Do you own U.S. property or shares? Even if you’re not a U.S. citizen, your estate may be subject to tax.
You may be subject to U.S. estate tax if the market value of the U.S. property owned is greater than US$60,000. Your estate will then have to file an estate tax return in the nine months following the date of death, even if no tax is payable.
Property most often subject to estate tax includes land and buildings, U.S. securities (shares, bonds, ETF, etc.), tangible property located permanently in the U.S. (vehicles, boats, works of art, etc.), safety deposit box contents but not the funds in a personal U.S. bank account.
Estate taxes are calculated on the market value of the property using progressive rates ranging from 18% to 40%.
Calculating your tax credit
However, under the Canada-United States tax treaty, you are entitled to a credit in calculating the estate taxes. The credit is based on the proportion of property in the U.S. at the time of death to worldwide property.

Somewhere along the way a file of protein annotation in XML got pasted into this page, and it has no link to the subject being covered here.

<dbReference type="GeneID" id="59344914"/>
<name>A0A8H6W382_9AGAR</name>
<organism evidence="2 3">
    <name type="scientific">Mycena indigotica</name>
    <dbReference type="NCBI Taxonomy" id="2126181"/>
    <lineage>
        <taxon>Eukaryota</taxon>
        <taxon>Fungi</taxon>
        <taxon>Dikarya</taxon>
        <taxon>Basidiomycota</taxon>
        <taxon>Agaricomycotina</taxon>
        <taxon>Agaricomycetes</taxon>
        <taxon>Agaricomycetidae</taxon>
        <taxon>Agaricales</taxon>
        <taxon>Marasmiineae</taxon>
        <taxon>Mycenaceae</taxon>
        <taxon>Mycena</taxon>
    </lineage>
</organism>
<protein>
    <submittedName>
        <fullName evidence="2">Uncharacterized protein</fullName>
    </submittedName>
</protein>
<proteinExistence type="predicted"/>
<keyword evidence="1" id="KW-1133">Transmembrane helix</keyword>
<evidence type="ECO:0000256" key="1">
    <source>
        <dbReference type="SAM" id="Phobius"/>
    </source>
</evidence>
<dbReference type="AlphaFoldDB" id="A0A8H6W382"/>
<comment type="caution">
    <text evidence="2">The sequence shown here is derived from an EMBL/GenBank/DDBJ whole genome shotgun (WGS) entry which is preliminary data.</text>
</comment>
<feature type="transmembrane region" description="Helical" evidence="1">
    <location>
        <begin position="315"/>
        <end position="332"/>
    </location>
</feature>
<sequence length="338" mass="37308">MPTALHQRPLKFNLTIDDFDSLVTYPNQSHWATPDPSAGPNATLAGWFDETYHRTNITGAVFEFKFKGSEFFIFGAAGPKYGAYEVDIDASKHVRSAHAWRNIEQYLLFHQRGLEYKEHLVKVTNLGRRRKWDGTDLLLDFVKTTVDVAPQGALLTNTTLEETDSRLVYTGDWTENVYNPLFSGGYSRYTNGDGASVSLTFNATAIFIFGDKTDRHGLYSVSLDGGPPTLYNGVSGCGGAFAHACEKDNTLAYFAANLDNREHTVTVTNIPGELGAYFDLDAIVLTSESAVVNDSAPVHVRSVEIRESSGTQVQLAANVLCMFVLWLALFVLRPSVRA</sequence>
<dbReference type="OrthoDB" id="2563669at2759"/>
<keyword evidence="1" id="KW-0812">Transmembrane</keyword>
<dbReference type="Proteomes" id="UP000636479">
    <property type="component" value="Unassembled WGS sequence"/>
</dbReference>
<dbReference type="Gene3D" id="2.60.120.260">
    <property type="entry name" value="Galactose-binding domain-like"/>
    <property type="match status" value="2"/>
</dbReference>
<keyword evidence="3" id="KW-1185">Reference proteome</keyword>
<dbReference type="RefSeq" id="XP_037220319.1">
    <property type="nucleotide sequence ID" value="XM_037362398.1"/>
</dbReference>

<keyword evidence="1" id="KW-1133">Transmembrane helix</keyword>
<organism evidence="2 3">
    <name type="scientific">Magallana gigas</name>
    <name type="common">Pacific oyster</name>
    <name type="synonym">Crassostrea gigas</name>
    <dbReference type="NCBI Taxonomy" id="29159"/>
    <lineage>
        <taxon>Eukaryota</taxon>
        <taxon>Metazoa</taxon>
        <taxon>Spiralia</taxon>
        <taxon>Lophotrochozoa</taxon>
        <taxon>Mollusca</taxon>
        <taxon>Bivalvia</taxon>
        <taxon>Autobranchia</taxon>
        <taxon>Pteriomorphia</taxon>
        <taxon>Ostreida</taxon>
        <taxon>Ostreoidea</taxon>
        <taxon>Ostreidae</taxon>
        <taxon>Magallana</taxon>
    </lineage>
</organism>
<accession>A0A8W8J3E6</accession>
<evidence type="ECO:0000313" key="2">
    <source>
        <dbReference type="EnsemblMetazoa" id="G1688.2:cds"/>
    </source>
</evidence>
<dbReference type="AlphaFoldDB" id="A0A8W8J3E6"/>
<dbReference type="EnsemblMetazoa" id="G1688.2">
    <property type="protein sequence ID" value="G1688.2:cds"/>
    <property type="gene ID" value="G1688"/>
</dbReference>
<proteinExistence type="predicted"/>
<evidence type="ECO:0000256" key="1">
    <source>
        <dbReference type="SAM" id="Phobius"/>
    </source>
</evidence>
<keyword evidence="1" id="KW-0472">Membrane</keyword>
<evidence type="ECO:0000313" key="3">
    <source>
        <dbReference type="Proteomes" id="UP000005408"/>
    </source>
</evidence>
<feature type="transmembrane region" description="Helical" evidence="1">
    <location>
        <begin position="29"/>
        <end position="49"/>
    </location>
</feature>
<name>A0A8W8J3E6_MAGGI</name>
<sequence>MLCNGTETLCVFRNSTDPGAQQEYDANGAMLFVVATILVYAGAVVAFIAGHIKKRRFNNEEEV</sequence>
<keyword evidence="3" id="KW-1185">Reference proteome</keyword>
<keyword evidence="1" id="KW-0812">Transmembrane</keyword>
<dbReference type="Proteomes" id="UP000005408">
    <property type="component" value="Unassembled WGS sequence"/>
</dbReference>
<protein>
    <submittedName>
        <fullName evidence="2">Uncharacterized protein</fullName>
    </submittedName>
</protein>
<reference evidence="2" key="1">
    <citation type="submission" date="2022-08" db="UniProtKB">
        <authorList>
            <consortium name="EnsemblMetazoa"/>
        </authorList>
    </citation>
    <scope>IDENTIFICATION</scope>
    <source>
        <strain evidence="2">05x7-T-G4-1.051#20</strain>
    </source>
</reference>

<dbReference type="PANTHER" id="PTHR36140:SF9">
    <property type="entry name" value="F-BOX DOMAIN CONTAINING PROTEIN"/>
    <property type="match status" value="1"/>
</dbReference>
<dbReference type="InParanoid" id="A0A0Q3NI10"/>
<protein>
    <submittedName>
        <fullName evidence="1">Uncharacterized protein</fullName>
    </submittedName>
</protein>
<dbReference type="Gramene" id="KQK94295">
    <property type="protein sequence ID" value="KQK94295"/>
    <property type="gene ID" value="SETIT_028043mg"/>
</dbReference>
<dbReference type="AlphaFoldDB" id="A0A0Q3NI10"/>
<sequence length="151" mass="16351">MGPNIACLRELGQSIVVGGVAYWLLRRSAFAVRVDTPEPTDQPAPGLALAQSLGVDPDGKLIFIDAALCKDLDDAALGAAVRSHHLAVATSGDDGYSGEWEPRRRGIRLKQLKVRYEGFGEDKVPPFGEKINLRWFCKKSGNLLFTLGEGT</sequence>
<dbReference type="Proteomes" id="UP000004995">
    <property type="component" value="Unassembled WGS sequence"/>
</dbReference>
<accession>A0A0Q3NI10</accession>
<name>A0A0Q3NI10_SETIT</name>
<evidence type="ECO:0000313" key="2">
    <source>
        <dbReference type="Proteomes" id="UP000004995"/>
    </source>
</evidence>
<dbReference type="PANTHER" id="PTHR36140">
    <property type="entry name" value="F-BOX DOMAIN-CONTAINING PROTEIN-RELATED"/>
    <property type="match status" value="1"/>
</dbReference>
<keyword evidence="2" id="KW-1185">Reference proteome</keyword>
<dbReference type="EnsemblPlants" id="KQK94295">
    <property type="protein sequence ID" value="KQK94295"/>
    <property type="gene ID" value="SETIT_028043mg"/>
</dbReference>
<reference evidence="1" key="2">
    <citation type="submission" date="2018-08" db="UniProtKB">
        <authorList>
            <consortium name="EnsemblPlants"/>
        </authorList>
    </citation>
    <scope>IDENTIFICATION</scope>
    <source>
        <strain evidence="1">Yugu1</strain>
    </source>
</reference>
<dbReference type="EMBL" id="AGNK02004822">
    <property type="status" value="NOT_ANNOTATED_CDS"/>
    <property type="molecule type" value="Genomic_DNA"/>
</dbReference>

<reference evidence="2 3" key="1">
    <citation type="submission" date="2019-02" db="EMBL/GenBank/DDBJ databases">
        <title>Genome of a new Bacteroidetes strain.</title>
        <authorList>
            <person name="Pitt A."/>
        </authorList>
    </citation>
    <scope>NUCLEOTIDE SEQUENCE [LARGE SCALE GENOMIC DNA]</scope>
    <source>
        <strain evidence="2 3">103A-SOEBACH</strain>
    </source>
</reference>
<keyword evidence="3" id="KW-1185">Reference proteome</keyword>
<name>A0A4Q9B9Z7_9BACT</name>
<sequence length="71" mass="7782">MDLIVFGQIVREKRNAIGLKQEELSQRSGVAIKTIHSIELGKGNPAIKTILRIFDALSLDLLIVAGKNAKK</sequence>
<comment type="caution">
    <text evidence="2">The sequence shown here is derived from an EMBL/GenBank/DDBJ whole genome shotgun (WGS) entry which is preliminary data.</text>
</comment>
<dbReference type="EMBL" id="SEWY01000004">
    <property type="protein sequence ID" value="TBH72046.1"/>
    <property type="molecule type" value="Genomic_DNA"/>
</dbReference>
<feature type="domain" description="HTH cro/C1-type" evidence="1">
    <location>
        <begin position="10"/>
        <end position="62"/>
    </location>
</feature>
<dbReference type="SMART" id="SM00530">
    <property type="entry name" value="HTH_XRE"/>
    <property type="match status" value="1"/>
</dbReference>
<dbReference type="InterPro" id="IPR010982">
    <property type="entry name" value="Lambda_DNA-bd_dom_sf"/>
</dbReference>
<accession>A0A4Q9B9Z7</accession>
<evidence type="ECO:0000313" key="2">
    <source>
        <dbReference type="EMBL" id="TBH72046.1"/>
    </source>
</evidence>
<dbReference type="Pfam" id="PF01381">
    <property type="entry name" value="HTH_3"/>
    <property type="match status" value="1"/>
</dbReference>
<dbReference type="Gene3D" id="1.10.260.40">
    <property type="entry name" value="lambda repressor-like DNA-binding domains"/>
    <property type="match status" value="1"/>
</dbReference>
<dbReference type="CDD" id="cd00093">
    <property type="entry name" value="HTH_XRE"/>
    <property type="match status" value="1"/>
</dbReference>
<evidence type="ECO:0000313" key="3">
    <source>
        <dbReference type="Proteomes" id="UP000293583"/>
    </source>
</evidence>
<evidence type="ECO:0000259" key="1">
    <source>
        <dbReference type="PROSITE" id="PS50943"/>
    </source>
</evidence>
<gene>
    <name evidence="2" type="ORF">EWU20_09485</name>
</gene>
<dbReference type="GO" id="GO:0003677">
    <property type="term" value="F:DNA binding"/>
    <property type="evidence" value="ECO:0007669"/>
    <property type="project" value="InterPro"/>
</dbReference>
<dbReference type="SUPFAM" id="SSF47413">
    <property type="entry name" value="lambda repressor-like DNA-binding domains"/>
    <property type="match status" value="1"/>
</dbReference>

As a result of this credit, generally, no estate tax is payable if the value of the worldwide estate is below the applicable exemption threshold, which is US$11.58M in 2020.
Your estate may also qualify for a marital credit if the U.S. assets are bequeathed to the person to whom you are legally married. Note that the Canadian capital gains tax can be reduced by deducting U.S. estate taxes.
Planning your estate
Legislation provides that in 2026, the estate tax exemption threshold will revert to the 2017 level of $5.49M. This exemption is a highly politicized issue and in our firm, we consider it more prudent to plan on the basis of a US$5.49M exemption.
In fact, it is essential to properly plan for what will happen at the time of your death, particularly in order to pay as little estate tax as possible and facilitate the transfer of ownership to your heirs.
How you hold your assets is especially important. There are a number of strategies to avoid U.S. estate tax, such as transferring the property to a Canadian personal trust or corporation and dividing the ownership of an asset.
It is recommended that you seek advice from an international tax specialist.